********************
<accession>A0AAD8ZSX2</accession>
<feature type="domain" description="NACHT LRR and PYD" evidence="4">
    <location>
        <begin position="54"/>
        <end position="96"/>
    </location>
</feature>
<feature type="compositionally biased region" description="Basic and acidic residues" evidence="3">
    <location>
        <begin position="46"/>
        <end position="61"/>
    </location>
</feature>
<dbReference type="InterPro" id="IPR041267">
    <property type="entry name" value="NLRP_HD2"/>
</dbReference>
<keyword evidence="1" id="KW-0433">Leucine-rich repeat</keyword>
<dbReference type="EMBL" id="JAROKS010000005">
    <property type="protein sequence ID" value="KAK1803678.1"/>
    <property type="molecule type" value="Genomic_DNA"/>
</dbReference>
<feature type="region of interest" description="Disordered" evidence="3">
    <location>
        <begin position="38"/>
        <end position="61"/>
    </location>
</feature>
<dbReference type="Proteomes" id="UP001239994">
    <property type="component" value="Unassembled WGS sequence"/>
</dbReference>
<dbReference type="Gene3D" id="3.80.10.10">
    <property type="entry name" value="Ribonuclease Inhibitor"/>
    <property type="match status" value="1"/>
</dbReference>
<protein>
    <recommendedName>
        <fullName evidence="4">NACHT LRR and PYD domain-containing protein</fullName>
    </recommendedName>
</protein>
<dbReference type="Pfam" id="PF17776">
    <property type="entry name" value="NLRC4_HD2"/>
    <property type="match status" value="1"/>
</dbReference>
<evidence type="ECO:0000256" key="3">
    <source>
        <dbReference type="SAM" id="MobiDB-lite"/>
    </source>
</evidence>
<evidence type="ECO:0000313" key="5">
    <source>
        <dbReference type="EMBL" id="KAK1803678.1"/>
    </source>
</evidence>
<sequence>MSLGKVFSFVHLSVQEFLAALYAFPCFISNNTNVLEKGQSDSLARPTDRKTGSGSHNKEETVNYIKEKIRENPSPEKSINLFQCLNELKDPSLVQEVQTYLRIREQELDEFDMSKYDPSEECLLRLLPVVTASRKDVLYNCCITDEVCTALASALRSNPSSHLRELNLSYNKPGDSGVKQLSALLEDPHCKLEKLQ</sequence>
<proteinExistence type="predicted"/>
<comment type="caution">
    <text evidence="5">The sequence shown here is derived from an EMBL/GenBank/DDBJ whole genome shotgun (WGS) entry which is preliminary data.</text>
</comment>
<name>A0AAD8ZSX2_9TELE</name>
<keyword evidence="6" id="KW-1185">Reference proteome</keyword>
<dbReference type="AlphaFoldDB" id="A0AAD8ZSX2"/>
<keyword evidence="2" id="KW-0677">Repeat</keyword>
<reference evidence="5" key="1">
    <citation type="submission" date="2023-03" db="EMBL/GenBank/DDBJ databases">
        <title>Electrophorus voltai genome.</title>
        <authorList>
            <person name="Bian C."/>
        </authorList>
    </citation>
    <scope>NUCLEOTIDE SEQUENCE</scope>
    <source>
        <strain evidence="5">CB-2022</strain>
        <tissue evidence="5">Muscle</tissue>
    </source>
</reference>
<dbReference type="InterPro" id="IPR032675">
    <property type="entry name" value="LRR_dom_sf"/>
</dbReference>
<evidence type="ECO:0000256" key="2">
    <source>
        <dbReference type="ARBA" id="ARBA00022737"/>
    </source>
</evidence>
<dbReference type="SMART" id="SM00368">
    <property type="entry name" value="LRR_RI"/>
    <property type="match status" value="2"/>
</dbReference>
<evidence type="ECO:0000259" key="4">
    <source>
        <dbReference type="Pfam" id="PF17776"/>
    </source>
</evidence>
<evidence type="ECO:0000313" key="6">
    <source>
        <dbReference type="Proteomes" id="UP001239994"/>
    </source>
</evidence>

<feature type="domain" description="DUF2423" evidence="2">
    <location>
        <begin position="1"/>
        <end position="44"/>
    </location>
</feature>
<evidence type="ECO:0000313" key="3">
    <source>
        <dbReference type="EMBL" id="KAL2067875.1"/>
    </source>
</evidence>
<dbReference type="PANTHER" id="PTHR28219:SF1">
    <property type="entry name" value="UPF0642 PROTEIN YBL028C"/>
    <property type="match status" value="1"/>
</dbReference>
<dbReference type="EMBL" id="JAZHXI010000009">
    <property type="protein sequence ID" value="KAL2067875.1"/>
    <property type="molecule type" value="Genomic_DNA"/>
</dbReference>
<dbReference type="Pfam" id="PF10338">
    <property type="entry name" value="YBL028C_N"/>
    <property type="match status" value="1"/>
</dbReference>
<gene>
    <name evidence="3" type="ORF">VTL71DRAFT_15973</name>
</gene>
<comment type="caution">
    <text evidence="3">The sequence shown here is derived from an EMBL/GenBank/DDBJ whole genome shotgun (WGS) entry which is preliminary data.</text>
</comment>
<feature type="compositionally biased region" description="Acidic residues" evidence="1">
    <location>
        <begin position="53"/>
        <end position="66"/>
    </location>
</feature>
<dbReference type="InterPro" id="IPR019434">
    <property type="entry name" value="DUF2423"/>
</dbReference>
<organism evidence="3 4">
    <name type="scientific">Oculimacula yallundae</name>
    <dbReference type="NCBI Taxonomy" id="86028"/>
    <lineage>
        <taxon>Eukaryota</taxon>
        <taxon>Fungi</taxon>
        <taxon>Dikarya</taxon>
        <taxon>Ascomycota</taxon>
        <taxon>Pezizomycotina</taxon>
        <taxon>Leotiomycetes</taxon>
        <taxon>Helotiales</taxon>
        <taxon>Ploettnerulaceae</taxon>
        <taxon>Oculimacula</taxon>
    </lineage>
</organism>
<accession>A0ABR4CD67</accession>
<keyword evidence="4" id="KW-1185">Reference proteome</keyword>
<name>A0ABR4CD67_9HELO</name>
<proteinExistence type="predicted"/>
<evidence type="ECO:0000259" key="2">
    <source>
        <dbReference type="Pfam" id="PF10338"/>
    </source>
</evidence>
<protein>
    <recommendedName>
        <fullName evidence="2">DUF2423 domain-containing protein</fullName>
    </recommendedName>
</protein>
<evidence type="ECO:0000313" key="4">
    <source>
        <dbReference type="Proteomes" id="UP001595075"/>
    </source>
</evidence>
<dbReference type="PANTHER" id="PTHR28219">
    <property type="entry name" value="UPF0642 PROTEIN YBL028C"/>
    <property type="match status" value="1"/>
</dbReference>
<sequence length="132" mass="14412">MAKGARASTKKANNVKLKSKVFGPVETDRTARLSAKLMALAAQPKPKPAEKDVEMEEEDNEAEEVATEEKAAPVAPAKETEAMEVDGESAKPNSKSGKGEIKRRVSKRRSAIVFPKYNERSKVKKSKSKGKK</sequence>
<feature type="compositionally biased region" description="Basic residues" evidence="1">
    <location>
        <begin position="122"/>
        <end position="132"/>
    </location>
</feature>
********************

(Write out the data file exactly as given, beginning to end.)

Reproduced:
<accession>A0AAD8ZSX2</accession>
<feature type="domain" description="NACHT LRR and PYD" evidence="4">
    <location>
        <begin position="54"/>
        <end position="96"/>
    </location>
</feature>
<feature type="compositionally biased region" description="Basic and acidic residues" evidence="3">
    <location>
        <begin position="46"/>
        <end position="61"/>
    </location>
</feature>
<dbReference type="InterPro" id="IPR041267">
    <property type="entry name" value="NLRP_HD2"/>
</dbReference>
<keyword evidence="1" id="KW-0433">Leucine-rich repeat</keyword>
<dbReference type="EMBL" id="JAROKS010000005">
    <property type="protein sequence ID" value="KAK1803678.1"/>
    <property type="molecule type" value="Genomic_DNA"/>
</dbReference>
<feature type="region of interest" description="Disordered" evidence="3">
    <location>
        <begin position="38"/>
        <end position="61"/>
    </location>
</feature>
<dbReference type="Proteomes" id="UP001239994">
    <property type="component" value="Unassembled WGS sequence"/>
</dbReference>
<dbReference type="Gene3D" id="3.80.10.10">
    <property type="entry name" value="Ribonuclease Inhibitor"/>
    <property type="match status" value="1"/>
</dbReference>
<protein>
    <recommendedName>
        <fullName evidence="4">NACHT LRR and PYD domain-containing protein</fullName>
    </recommendedName>
</protein>
<dbReference type="Pfam" id="PF17776">
    <property type="entry name" value="NLRC4_HD2"/>
    <property type="match status" value="1"/>
</dbReference>
<evidence type="ECO:0000256" key="3">
    <source>
        <dbReference type="SAM" id="MobiDB-lite"/>
    </source>
</evidence>
<evidence type="ECO:0000313" key="5">
    <source>
        <dbReference type="EMBL" id="KAK1803678.1"/>
    </source>
</evidence>
<sequence>MSLGKVFSFVHLSVQEFLAALYAFPCFISNNTNVLEKGQSDSLARPTDRKTGSGSHNKEETVNYIKEKIRENPSPEKSINLFQCLNELKDPSLVQEVQTYLRIREQELDEFDMSKYDPSEECLLRLLPVVTASRKDVLYNCCITDEVCTALASALRSNPSSHLRELNLSYNKPGDSGVKQLSALLEDPHCKLEKLQ</sequence>
<proteinExistence type="predicted"/>
<comment type="caution">
    <text evidence="5">The sequence shown here is derived from an EMBL/GenBank/DDBJ whole genome shotgun (WGS) entry which is preliminary data.</text>
</comment>
<name>A0AAD8ZSX2_9TELE</name>
<keyword evidence="6" id="KW-1185">Reference proteome</keyword>
<dbReference type="AlphaFoldDB" id="A0AAD8ZSX2"/>
<keyword evidence="2" id="KW-0677">Repeat</keyword>
<reference evidence="5" key="1">
    <citation type="submission" date="2023-03" db="EMBL/GenBank/DDBJ databases">
        <title>Electrophorus voltai genome.</title>
        <authorList>
            <person name="Bian C."/>
        </authorList>
    </citation>
    <scope>NUCLEOTIDE SEQUENCE</scope>
    <source>
        <strain evidence="5">CB-2022</strain>
        <tissue evidence="5">Muscle</tissue>
    </source>
</reference>
<dbReference type="InterPro" id="IPR032675">
    <property type="entry name" value="LRR_dom_sf"/>
</dbReference>
<evidence type="ECO:0000256" key="2">
    <source>
        <dbReference type="ARBA" id="ARBA00022737"/>
    </source>
</evidence>
<dbReference type="SMART" id="SM00368">
    <property type="entry name" value="LRR_RI"/>
    <property type="match status" value="2"/>
</dbReference>
<evidence type="ECO:0000259" key="4">
    <source>
        <dbReference type="Pfam" id="PF17776"/>
    </source>
</evidence>
<evidence type="ECO:0000313" key="6">
    <source>
        <dbReference type="Proteomes" id="UP001239994"/>
    </source>
</evidence>

<feature type="domain" description="DUF2423" evidence="2">
    <location>
        <begin position="1"/>
        <end position="44"/>
    </location>
</feature>
<evidence type="ECO:0000313" key="3">
    <source>
        <dbReference type="EMBL" id="KAL2067875.1"/>
    </source>
</evidence>
<dbReference type="PANTHER" id="PTHR28219:SF1">
    <property type="entry name" value="UPF0642 PROTEIN YBL028C"/>
    <property type="match status" value="1"/>
</dbReference>
<dbReference type="EMBL" id="JAZHXI010000009">
    <property type="protein sequence ID" value="KAL2067875.1"/>
    <property type="molecule type" value="Genomic_DNA"/>
</dbReference>
<dbReference type="Pfam" id="PF10338">
    <property type="entry name" value="YBL028C_N"/>
    <property type="match status" value="1"/>
</dbReference>
<gene>
    <name evidence="3" type="ORF">VTL71DRAFT_15973</name>
</gene>
<comment type="caution">
    <text evidence="3">The sequence shown here is derived from an EMBL/GenBank/DDBJ whole genome shotgun (WGS) entry which is preliminary data.</text>
</comment>
<feature type="compositionally biased region" description="Acidic residues" evidence="1">
    <location>
        <begin position="53"/>
        <end position="66"/>
    </location>
</feature>
<dbReference type="InterPro" id="IPR019434">
    <property type="entry name" value="DUF2423"/>
</dbReference>
<organism evidence="3 4">
    <name type="scientific">Oculimacula yallundae</name>
    <dbReference type="NCBI Taxonomy" id="86028"/>
    <lineage>
        <taxon>Eukaryota</taxon>
        <taxon>Fungi</taxon>
        <taxon>Dikarya</taxon>
        <taxon>Ascomycota</taxon>
        <taxon>Pezizomycotina</taxon>
        <taxon>Leotiomycetes</taxon>
        <taxon>Helotiales</taxon>
        <taxon>Ploettnerulaceae</taxon>
        <taxon>Oculimacula</taxon>
    </lineage>
</organism>
<accession>A0ABR4CD67</accession>
<keyword evidence="4" id="KW-1185">Reference proteome</keyword>
<name>A0ABR4CD67_9HELO</name>
<proteinExistence type="predicted"/>
<evidence type="ECO:0000259" key="2">
    <source>
        <dbReference type="Pfam" id="PF10338"/>
    </source>
</evidence>
<protein>
    <recommendedName>
        <fullName evidence="2">DUF2423 domain-containing protein</fullName>
    </recommendedName>
</protein>
<evidence type="ECO:0000313" key="4">
    <source>
        <dbReference type="Proteomes" id="UP001595075"/>
    </source>
</evidence>
<dbReference type="PANTHER" id="PTHR28219">
    <property type="entry name" value="UPF0642 PROTEIN YBL028C"/>
    <property type="match status" value="1"/>
</dbReference>
<sequence length="132" mass="14412">MAKGARASTKKANNVKLKSKVFGPVETDRTARLSAKLMALAAQPKPKPAEKDVEMEEEDNEAEEVATEEKAAPVAPAKETEAMEVDGESAKPNSKSGKGEIKRRVSKRRSAIVFPKYNERSKVKKSKSKGKK</sequence>
<feature type="compositionally biased region" description="Basic residues" evidence="1">
    <location>
        <begin position="122"/>
        <end position="132"/>
    </location>
</feature>